Blog Archives

Stan on the beach

May 27, 2016
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Stan on the beach

This came in the email one day: We have used the great software Stan to estimate bycatch levels of common dolphins (Delphinus delphis) in the Bay of Biscay from stranding data. We found that official estimates are underestimated by a full order of magnitude. We conducted both a prior and likelihood sensitivity analyses : the […] The post Stan on the beach appeared first on Statistical Modeling, Causal Inference, and…

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When doing causal inference, define your treatment decision and then consider the consequences that flow from it

May 26, 2016
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Danielle Fumia writes: I am a research at the Washington State Institute for Public Policy, and I work on research estimating the effect of college attendance on earnings. Many studies that examine the effect of attending college on earnings control for college degree receipt and work experience. These models seem to violate the practice you […] The post When doing causal inference, define your treatment decision and then consider the…

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“99.60% for women and 99.58% for men, P < 0.05.”

May 26, 2016
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“99.60% for women and 99.58% for men, P < 0.05.”

Gur Huberman pointed me to this paper by Tamar Kricheli-Katz and Tali Regev, “How many cents on the dollar? Women and men in product markets.” It appeared in something called ScienceAdvances, which seems to be some extension of the Science brand, i.e., it’s in the tabloids! I’ll leave the critical analysis of this paper to […] The post “99.60% for women and 99.58% for men, P < 0.05.” appeared first…

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The difference between “significant” and “not significant” is not itself statistically significant: Education edition

May 25, 2016
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The difference between “significant” and “not significant” is not itself statistically significant:  Education edition

In a news article entitled “Why smart kids shouldn’t use laptops in class,” Jeff Guo writes: For the past 15 years, educators have debated, exhaustively, the perils of laptops in the lecture hall. . . . Now there is an answer, thanks to a big, new experiment from economists at West Point, who randomly banned […] The post The difference between “significant” and “not significant” is not itself statistically significant:…

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Annals of really pitiful spammers

May 25, 2016
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Here it is: On May 18, 2016, at 8:38 AM, ** wrote: Dr. Gelman, I hope all is well. I looked at your paper on [COMPANY] and would be very interested in talking about having a short followup or a review article about this published in the next issue of the Medical Research Archives. It […] The post Annals of really pitiful spammers appeared first on Statistical Modeling, Causal Inference,…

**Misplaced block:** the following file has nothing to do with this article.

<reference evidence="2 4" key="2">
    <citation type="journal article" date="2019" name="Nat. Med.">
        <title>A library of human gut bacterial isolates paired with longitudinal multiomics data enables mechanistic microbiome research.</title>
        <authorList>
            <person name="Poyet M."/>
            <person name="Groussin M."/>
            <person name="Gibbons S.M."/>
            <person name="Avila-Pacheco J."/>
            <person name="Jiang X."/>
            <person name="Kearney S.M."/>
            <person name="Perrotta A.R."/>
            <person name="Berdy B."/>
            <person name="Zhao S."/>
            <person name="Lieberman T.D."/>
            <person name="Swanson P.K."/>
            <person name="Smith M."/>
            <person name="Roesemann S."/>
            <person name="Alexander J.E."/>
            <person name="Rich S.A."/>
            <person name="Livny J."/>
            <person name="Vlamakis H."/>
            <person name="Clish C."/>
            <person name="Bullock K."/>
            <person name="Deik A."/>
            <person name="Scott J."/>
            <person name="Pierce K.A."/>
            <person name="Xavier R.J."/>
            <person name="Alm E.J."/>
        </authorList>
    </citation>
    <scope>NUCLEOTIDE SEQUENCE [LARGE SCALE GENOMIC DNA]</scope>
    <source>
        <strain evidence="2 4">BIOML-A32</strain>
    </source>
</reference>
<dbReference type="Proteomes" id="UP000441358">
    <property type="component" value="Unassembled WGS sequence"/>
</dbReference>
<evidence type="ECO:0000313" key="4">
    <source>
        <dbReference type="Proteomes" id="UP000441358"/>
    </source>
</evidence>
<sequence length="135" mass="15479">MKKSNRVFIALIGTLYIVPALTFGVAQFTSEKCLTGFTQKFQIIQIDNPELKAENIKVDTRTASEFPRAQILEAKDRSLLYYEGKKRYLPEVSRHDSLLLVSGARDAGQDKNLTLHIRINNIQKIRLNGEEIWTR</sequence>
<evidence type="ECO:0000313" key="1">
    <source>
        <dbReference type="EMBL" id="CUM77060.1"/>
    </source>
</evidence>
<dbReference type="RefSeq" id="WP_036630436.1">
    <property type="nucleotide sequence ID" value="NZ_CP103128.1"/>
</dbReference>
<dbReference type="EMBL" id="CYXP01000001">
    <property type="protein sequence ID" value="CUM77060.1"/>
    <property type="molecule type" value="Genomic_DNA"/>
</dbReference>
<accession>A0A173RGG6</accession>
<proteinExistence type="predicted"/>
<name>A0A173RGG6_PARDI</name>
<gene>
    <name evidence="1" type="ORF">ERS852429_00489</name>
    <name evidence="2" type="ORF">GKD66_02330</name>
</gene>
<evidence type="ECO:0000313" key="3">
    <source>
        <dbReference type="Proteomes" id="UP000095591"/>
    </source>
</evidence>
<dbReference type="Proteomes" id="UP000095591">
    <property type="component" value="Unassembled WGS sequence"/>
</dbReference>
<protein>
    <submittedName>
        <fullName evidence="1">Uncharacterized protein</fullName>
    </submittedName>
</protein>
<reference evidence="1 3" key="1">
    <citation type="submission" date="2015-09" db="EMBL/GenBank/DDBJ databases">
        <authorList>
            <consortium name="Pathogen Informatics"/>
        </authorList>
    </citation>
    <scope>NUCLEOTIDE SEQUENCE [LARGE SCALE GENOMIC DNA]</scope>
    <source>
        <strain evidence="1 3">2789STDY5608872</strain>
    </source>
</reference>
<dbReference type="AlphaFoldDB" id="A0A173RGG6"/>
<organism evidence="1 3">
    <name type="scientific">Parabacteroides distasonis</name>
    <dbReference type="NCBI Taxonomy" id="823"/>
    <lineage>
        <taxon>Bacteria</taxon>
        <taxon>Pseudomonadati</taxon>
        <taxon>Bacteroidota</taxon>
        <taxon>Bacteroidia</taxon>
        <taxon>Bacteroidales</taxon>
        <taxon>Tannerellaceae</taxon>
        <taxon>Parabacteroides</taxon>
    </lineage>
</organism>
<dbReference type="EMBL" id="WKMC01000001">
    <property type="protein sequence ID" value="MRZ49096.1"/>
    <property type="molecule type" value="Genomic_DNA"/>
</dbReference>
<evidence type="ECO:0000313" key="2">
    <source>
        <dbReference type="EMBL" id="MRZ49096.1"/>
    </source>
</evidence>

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Here’s something I know nothing about

May 24, 2016
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Paul Campos writes: Does it seem at all plausible that, as per the CDC, rates of smoking among people with GED certificates are double those among high school dropouts and high school graduates? My reply: It does seem a bit odd, but I don’t know who gets GED’s. There could be correlations with age and […] The post Here’s something I know nothing about appeared first on Statistical Modeling, Causal…

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Albedo-boy is back!

May 24, 2016
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Albedo-boy is back!

New story here. Background here and here. The post Albedo-boy is back! appeared first on Statistical Modeling, Causal Inference, and Social Science.

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“Lots of hype around pea milk, with little actual scrutiny”

May 23, 2016
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Paul Alper writes: Had no idea that “Pea Milk” existed, let alone controversial. Learn something new every day. Indeed, I’d never heard of it either. I guess “milk” is now a generic word for any white sugary drink? Sort of like “tea” is a generic word for any drink made from a powder steeped in […] The post “Lots of hype around pea milk, with little actual scrutiny” appeared first…

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Splitsville for Thiel and Kasparov?

May 23, 2016
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The tech zillionaire and the chess champion were always a bit of an odd couple, and I’ve felt for awhile that it was just as well that they never finished that book they were talking about. But given that each of them has taken a second career in political activism, I can’t imagine that they’re […] The post Splitsville for Thiel and Kasparov? appeared first on Statistical Modeling, Causal Inference,…

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On deck this week

May 23, 2016
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Mon: Splitsville for Thiel and Kasparov? Tues: Here’s something I know nothing about Wed: The “power pose” of the 6th century B.C. Thurs: “99.60% for women and 99.58% for men, P < 0.05.” Fri: Stan on the beach Sat: Michael Lacour vs John Bargh and Amy Cuddy Sun: Should he major in political science and […] The post On deck this week appeared first on Statistical Modeling, Causal Inference, and…

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